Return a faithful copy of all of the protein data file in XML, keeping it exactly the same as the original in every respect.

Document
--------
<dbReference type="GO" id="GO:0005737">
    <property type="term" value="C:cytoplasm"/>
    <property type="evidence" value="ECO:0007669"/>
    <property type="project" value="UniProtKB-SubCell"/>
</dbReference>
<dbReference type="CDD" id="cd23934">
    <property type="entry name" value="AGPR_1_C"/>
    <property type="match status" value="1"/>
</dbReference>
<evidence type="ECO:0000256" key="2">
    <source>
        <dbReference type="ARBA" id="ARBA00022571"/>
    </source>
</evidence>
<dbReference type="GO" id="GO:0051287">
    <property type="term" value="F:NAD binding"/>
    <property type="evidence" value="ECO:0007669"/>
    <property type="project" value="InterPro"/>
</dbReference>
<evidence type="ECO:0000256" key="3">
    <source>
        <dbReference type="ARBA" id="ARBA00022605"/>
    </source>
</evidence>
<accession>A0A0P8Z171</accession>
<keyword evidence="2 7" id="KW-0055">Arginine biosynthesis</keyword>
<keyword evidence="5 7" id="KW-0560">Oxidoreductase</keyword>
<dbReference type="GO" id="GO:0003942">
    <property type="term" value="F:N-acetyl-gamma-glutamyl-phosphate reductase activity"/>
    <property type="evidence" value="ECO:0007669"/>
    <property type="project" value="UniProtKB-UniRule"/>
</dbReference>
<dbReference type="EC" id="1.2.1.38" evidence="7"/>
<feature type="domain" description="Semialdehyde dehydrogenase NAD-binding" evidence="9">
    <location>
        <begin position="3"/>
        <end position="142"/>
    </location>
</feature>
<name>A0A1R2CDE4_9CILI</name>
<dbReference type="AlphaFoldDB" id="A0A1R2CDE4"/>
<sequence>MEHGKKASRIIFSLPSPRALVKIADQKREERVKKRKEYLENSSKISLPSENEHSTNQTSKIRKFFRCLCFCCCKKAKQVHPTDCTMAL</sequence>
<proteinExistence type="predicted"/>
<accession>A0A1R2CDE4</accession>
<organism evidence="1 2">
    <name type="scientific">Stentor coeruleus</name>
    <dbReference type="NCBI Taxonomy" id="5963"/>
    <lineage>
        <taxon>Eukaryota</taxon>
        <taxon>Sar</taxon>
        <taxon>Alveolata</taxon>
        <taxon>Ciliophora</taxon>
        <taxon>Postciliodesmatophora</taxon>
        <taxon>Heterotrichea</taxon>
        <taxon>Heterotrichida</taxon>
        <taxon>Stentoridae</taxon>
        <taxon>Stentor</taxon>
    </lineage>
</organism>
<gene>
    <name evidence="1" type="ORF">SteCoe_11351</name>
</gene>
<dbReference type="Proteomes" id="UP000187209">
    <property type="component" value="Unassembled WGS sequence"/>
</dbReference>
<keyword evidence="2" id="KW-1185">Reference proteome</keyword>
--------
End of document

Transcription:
<dbReference type="GO" id="GO:0005737">
    <property type="term" value="C:cytoplasm"/>
    <property type="evidence" value="ECO:0007669"/>
    <property type="project" value="UniProtKB-SubCell"/>
</dbReference>
<dbReference type="CDD" id="cd23934">
    <property type="entry name" value="AGPR_1_C"/>
    <property type="match status" value="1"/>
</dbReference>
<evidence type="ECO:0000256" key="2">
    <source>
        <dbReference type="ARBA" id="ARBA00022571"/>
    </source>
</evidence>
<dbReference type="GO" id="GO:0051287">
    <property type="term" value="F:NAD binding"/>
    <property type="evidence" value="ECO:0007669"/>
    <property type="project" value="InterPro"/>
</dbReference>
<evidence type="ECO:0000256" key="3">
    <source>
        <dbReference type="ARBA" id="ARBA00022605"/>
    </source>
</evidence>
<accession>A0A0P8Z171</accession>
<keyword evidence="2 7" id="KW-0055">Arginine biosynthesis</keyword>
<keyword evidence="5 7" id="KW-0560">Oxidoreductase</keyword>
<dbReference type="GO" id="GO:0003942">
    <property type="term" value="F:N-acetyl-gamma-glutamyl-phosphate reductase activity"/>
    <property type="evidence" value="ECO:0007669"/>
    <property type="project" value="UniProtKB-UniRule"/>
</dbReference>
<dbReference type="EC" id="1.2.1.38" evidence="7"/>
<feature type="domain" description="Semialdehyde dehydrogenase NAD-binding" evidence="9">
    <location>
        <begin position="3"/>
        <end position="142"/>
    </location>
</feature>
<name>A0A1R2CDE4_9CILI</name>
<dbReference type="AlphaFoldDB" id="A0A1R2CDE4"/>
<sequence>MEHGKKASRIIFSLPSPRALVKIADQKREERVKKRKEYLENSSKISLPSENEHSTNQTSKIRKFFRCLCFCCCKKAKQVHPTDCTMAL</sequence>
<proteinExistence type="predicted"/>
<accession>A0A1R2CDE4</accession>
<organism evidence="1 2">
    <name type="scientific">Stentor coeruleus</name>
    <dbReference type="NCBI Taxonomy" id="5963"/>
    <lineage>
        <taxon>Eukaryota</taxon>
        <taxon>Sar</taxon>
        <taxon>Alveolata</taxon>
        <taxon>Ciliophora</taxon>
        <taxon>Postciliodesmatophora</taxon>
        <taxon>Heterotrichea</taxon>
        <taxon>Heterotrichida</taxon>
        <taxon>Stentoridae</taxon>
        <taxon>Stentor</taxon>
    </lineage>
</organism>
<gene>
    <name evidence="1" type="ORF">SteCoe_11351</name>
</gene>
<dbReference type="Proteomes" id="UP000187209">
    <property type="component" value="Unassembled WGS sequence"/>
</dbReference>
<keyword evidence="2" id="KW-1185">Reference proteome</keyword>